Sometimes, steroids are needed for an acute asthma attack. They can take longer to work (from a couple of hours to a few days) and include:
Long-term control -- These drugs are usually taken every day.
Inhaled corticosteroids reduce inflammation and have fewer side effects than oral corticosteroids. They include:
A class of drugs called leukotriene modifiers help reduce the production of inflammatory chemicals called leukotrienes that cause your airways to swell. They include:
Cromolyn (Intal), Nedocromil (Tilade) -- These medications, which are inhaled, can help prevent mild to moderate attacks and are used to treat exercise-induced asthma.
Theophylline (TheoDur) -- This medication helps open airways and prevent asthma symptoms, especially at night. Too much can cause serious side effects, so your doctor will monitor levels in your blood.
Omalizumab (Xolair) -- Used to treat allergic asthma when other medications haven't worked.
Nutrition and Dietary Supplements
Although there is no diet for asthma, people who have allergic asthma may also have food allergies that can make their asthma worse. If you think you may have food allergies, talk to your doctor about trying an elimination diet.
Eating plenty of fruits and vegetables that are high in antioxidants may also help you keep your asthma under better control. One study found that people with asthma who followed the Mediterranean diet had better control of asthma symptoms. Some studies have shown that people with asthma tend to have low levels of certain nutrients, but there is no evidence that taking supplements helps reduce asthma attacks. However, an overall healthy diet will help you get the nutrients you need and help your body deal with a long-term condition such as asthma.
The use of herbs is a time-honored approach to strengthening the body and treating disease. Herbs, however, can trigger side effects and interact with other herbs, supplements, or medications. For these reasons, herbs should be taken with care, under the supervision of a health care practitioner.
Some preliminary studies indicate that acupuncture may help reduce symptoms for some people with asthma, but not all studies agree. Acupuncture should be used in addition to, not as a replacement for, conventional medicine when treating asthma.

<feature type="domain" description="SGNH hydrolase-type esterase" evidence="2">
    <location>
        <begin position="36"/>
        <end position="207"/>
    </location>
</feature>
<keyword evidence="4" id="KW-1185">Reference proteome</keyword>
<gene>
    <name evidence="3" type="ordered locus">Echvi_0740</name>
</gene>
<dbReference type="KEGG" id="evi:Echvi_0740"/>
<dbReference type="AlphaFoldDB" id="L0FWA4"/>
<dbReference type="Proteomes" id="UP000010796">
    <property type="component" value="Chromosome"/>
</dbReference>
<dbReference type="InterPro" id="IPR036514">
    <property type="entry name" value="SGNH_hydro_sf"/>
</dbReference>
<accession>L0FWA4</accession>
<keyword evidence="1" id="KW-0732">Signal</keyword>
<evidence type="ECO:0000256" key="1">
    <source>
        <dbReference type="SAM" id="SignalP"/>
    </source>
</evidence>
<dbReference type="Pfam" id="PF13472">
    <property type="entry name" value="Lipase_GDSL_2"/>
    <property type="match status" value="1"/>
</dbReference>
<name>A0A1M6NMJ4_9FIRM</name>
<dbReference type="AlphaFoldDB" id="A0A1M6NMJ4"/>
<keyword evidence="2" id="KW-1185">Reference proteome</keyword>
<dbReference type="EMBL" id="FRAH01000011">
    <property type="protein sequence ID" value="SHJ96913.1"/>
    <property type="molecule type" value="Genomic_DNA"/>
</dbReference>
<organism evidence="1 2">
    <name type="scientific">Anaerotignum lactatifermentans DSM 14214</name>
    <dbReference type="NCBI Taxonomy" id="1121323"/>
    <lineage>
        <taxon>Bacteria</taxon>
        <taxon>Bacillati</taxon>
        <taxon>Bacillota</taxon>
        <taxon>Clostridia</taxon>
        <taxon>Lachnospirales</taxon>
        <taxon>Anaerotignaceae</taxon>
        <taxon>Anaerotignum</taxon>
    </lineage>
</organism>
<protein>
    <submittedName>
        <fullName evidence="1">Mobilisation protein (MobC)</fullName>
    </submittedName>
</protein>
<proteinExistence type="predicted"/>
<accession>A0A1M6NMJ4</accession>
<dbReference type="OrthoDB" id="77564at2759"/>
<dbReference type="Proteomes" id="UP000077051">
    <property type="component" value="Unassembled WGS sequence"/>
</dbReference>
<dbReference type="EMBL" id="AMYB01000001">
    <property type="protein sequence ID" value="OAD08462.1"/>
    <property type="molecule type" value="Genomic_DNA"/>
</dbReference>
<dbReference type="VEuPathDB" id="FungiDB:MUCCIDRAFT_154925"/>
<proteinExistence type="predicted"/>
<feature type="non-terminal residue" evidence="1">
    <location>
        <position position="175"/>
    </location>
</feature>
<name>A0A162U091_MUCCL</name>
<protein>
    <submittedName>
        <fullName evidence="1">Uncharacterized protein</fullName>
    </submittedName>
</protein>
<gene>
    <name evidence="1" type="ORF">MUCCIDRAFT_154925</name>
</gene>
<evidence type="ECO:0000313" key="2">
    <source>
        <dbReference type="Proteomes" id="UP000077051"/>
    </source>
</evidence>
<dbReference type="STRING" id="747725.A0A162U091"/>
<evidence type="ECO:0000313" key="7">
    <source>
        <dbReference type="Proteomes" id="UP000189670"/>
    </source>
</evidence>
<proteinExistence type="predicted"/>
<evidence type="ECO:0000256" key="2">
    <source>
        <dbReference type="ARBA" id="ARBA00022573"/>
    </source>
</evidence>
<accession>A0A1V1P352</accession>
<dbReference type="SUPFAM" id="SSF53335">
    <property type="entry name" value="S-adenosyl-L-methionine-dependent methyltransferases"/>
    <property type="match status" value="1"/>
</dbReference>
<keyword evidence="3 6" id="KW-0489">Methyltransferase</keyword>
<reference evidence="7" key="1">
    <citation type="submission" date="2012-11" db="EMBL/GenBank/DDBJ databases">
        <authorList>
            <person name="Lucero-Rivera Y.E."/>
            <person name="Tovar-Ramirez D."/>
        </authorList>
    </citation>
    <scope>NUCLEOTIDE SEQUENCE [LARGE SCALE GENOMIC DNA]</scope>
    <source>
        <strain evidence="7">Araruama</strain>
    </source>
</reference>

Although very few studies have examined the effectiveness of specific homeopathic therapies, professional homeopaths may consider the following remedies for the treatment of asthma based on their knowledge and experience. Before prescribing a remedy, homeopaths take into account a person's constitutional type-- your physical, emotional, and psychological makeup. An experienced homeopath assesses all of these factors when determining the most appropriate treatment for each individual.
Some people may find their symptoms get worse for a short time when starting on a homeopathic remedy. Because this may be dangerous for some people, be sure to work with a knowledgeable homeopath.
Because stress and anxiety can make asthma worse, including stress management techniques in your daily life may help reduce symptoms. These techniques do not directly treat asthma, however.
Warnings and Precautions
Long-term treatment with theophylline for asthma may reduce blood levels of vitamin B6.
Prognosis and Complications
People with asthma can live normal, active lives. Because asthma is a chronic illness, it requires self-care and monitoring over the long term, as well as close contact with your doctor. Most people with asthma have occasional attacks separated by symptom-free periods. Paying attention to your mood, lowering the stress in your life, and having a good emotional support system will help you take good care of yourself.
Aligne CA, Auinger P, Byrd RS, Weitzman M. Risk factors for pediatric asthma. Contributions of poverty, race, and urban residence. Am J Respir Crit Care Med. 2000;162(3 Pt 1):873-877.
Anandan C, Nurmatov U, Sheikh A. Omega 3 and 6 oils for primary prevention of allergic disease: systematic review and meta-analysis. Allergy. 2009 Jun;64(6):840-8. Epub 2009 Apr 7. Review.